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5 The State of Queensland (Queensland Health), 2011 Permission to reproduce should be sought from 1. What do I need to know about this condition? This procedure is usually performed for women who have problems holding onto urine (female incontinence). Urinary incontinence affects 1 in 5 of women over the age of 40 Incontinence refers to the leaking or passing of water (large or small amounts), without control. This condition is caused by loss of bladder or urethra control, due to a number of different reasons or a combination of reasons. Childbirth is a common cause for this problem. 2. What do I need to know about this There are many different techniques (operations) used for management of female incontinence. Ask your doctor to describe which operation you are having and the risks and outcomes of those risks. 3. What are the benefits of having this The decision to have surgery depends on the type of problems you are having and how bad they are. You need to discuss this with your surgeon. 4. What are the risks of not having this This depends on the reason for the surgery. If you have a prolapse, the uterus can drop down into the vagina and even outside the vagina where it can develop ulcers and cause considerable pain and discomfort. 5. My anaesthetic This procedure will require an anaesthetic. See About Your Anaesthetic and Epidural and Spinal Anaesthetic Information Sheet/s for information about the anaesthetic and the risks involved. If you have any concerns, discuss these with your doctor. If you have not been given an information sheet, please ask for one. 6. What are the risks of this specific General risks: Bleeding could occur and may require a return to the operating room. Bleeding is more common if you have been taking blood thinning drugs such as Warfarin, Asprin, Clopidogrel (Plavix or Iscover) or Dipyridamole (Persantin or Asasantin). Small areas of the lung can collapse, increasing the risk of chest infection. This may need antibiotics and physiotherapy. Increased risk in obese people of wound infection, chest infection, heart and lung complications, and thrombosis. Heart attack or stroke could occur due to the strain on the heart. Consent Information - Patient Copy Page 1 of 2 Blood clot in the leg (DVT) causing pain and swelling. In rare cases part of the clot may break off and go to the lungs. Death as a result of this procedure is possible. Specific risks: Infection in the operation site or urinary tract requiring antibiotics and further treatment. Injury to other organs such as the ureter(s) (tube leading from kidney to bladder) bladder or bowel. Difficulty passing urine immediately following surgery which is usually temporary but which may require a catheter to be reinserted into the bladder, or you may be taught to pass your own catheter until you are able to pass urine without assistance. Stress incontinence of urine following surgery. Stress incontinence is a common condition where urine leaks when you cough, sneeze or perform various other activities involving abdominal straining. In this case, whilst no problem existed before surgery, often there is an unknown weakness of the bladder which leads to this problem when surgery is carried out. bladder and the vagina. rectum and the vagina leading to leakage of faeces through the vagina (recto vaginal fistula). Pain in the perineum, which can last up to six weeks after surgery. Change in bladder and bowel habits. Narrowing or shortening of the vagina. Pain during sexual intercourse. Pain in the perineum (area between vagina and rectum). Reoccurrence of the original complaint (prolapse) with the passage of time. Increased risk in smokers of wound and chest infections, heart and lung complications and thrombosis. Mesh in the form of a permanent or semi permanent artificial support may be used in vaginal repairs to support tissues in this area that are weak. Specific complications with the use of mesh are: Infection this may require removal of the mesh Mesh protrusion or erosion part of the mesh wears through a gap that develops in the vaginal skin so that it pokes out. This will usually require surgery to trim the loose portion and to close the gap in the skin Rejection loosening of the whole mesh. Here the mesh may partially or completely protrude through the vaginal skin causing discharge or pain to your partner during sex. This may need another operation to divide Continues over page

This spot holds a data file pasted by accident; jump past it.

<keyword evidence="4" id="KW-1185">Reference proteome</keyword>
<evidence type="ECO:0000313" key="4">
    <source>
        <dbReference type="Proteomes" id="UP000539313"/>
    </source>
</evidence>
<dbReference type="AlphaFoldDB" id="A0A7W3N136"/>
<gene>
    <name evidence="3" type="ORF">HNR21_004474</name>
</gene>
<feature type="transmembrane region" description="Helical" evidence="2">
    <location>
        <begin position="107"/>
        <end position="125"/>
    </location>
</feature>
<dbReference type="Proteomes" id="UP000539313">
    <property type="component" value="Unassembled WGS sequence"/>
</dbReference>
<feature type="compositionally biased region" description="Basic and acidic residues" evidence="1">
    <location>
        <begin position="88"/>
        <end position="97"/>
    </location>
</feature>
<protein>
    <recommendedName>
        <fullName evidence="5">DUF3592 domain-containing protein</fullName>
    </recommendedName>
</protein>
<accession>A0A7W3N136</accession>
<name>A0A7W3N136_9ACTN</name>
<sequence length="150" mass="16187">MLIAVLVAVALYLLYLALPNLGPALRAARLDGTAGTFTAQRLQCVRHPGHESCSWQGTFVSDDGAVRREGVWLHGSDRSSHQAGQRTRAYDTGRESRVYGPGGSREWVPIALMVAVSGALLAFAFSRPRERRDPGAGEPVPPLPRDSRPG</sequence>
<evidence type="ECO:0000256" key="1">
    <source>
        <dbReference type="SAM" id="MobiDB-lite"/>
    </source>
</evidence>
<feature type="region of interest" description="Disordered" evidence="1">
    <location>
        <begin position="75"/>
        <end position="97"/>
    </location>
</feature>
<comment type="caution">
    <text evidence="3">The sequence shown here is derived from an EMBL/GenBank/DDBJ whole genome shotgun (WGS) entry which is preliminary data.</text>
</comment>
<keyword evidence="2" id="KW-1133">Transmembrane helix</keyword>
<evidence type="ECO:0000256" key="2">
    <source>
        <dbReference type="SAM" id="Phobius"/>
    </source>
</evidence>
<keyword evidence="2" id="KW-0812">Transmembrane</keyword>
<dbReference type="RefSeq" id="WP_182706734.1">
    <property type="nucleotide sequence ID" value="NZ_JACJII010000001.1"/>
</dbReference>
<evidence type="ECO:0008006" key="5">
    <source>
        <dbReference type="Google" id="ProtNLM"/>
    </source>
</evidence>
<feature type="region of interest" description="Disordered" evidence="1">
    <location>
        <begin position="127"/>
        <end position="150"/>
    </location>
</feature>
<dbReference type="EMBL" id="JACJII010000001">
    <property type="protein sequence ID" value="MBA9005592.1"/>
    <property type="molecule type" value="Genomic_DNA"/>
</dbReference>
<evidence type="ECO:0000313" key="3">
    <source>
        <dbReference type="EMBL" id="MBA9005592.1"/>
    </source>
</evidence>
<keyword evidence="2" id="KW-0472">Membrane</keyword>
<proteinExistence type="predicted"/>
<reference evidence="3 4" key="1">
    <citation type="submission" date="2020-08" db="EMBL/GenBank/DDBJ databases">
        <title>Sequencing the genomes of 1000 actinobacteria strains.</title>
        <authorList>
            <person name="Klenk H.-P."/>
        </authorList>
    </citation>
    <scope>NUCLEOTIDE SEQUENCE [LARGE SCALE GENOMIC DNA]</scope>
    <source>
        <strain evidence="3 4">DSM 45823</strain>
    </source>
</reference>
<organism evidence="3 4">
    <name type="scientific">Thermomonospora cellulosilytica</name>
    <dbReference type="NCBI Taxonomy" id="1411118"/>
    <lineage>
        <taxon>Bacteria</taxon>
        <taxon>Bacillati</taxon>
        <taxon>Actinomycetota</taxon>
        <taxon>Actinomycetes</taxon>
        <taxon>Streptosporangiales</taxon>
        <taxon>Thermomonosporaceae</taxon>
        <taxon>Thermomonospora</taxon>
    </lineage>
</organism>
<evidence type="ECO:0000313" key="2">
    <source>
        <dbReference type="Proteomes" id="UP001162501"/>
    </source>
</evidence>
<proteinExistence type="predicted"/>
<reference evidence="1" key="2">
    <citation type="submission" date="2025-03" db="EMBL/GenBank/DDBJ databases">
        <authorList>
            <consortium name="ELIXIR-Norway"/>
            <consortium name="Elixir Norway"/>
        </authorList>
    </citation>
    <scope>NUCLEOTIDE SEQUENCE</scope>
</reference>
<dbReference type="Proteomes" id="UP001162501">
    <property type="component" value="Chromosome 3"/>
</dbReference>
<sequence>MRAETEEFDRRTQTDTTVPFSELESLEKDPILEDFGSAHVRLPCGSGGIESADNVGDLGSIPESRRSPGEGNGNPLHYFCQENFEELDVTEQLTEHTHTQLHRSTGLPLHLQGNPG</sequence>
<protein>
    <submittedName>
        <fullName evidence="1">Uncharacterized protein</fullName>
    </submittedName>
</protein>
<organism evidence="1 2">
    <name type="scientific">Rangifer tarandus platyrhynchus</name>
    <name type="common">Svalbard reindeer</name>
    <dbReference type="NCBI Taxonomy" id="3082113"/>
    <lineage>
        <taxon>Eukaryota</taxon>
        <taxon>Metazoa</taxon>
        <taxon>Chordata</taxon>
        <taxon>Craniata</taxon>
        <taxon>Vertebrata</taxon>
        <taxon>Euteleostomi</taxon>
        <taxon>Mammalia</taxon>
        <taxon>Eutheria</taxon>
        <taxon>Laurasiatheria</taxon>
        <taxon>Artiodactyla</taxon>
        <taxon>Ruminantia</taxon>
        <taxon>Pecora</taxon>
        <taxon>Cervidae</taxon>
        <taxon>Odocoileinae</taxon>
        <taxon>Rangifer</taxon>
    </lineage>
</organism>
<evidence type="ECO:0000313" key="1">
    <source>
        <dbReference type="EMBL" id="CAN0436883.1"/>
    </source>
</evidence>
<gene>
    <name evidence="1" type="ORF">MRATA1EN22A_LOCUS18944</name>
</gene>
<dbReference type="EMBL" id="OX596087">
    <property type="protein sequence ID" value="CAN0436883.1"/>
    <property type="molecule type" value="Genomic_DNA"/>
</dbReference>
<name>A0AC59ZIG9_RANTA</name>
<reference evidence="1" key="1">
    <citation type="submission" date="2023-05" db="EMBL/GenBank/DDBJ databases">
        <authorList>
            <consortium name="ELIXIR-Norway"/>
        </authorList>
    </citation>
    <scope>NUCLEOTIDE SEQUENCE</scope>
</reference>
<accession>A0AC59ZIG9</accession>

6 Consent Information - Patient Copy the mesh that is protruding out or to remove the entire mesh if there is infection present. 7. What are some alternative treatments? Exercise, changes to lifestyle, diet and weight reduction may assist in managing the urinary incontinence problem. Discuss with your doctor what may work for your condition. 8. What do I need to know about recovering from this After the operation, the nursing staff will closely watch you until you have recovered from the anaesthetic. You will then go back to the ward where you will recover until you are well enough to go home, usually about 2 days after vaginal surgery. If you have any side effects from the anaesthetic, such as headache, nausea, vomiting, you should tell the nurse looking after you, who will be able to give you some medication to help. Pain You can expect to have pain in the operation site. There are a number of ways in managing your pain. You may have: a drip with painkillers into the spine, which deadens the area below your waist. a drip with painkillers that you can give yourself when you feel pain. be given injections. It is important that you tell the nursing staff if you are having pain. Your pain should wear off within 7-10 days. If it does not, you must tell your Doctor. Diet You will have a drip in your arm when you come back from surgery. This will be removed when you are able to take food and fluids by mouth and you are no longer feeling sick. It is not unusual to feel sick for a day or two after surgery. Tell the nurse if this happens to you so that you can have drugs to stop it. To begin with, you can have small sips of water, and then slowly take more until you are eating normally. Wounds You may have a drain into the vagina, which will be removed after 24 to 48 hours following surgery. You will have a very light blood loss from the vagina for 4 to 6 weeks after surgery. If the bleeding is heavy you must tell your doctor. Bladder and bowels You may come back from theatre with a tube into the bladder (catheter) to drain the urine, into a plastic bag. This is removed within a day or two of surgery. You must not strain to make your bowels move. The nursing staff will check with you daily until you have a normal bowel motion and, if you are having problems, they will give you some medicine to help. Page 2 of 2 Your lungs and blood supply It is very important after surgery that you start moving as soon as possible. This is to prevent blood clots forming in your legs and possibly travelling to your lungs. This can cause death. To help prevent clots forming in your legs, you will have support stockings (TEDS) on before you go to surgery and these will stay on until you are walking on your own. You may also be put on drugs to thin your blood. Also, you need to do your deep breathing exercises, ten deep breaths every hour, to get the secretions in your lungs moving and help prevent a chest infection. At all costs, avoid smoking after surgery as this will increase your risk of chest infection. Exercise You need to do your deep breathing exercises, ten deep breaths every hour, to get the secretions in your lungs moving and help prevent a chest infection. Do expect to feel tired for sometime after surgery. You need to take things easy and gradually return to normal duties, as you feel able to. It usually takes about 6 weeks to recover and up to 6 months to feel back on top of things again. You should not drive during the first 2-4 weeks until you can brake suddenly without pain. This is to allow healing to take place inside. You may have sexual intercourse about 6 weeks after surgery. Do not lift heavy weights (over 2-3 kilos in weight) for at least six weeks after surgery. 9. What do I need to tell my doctor? Tell your doctor if you have; large amounts of bloody discharge from the vagina. fever and chills. pain that is not relieved by prescribed pain killers. swollen abdomen. leaking from the vagina. Notes to talk to my doctor about: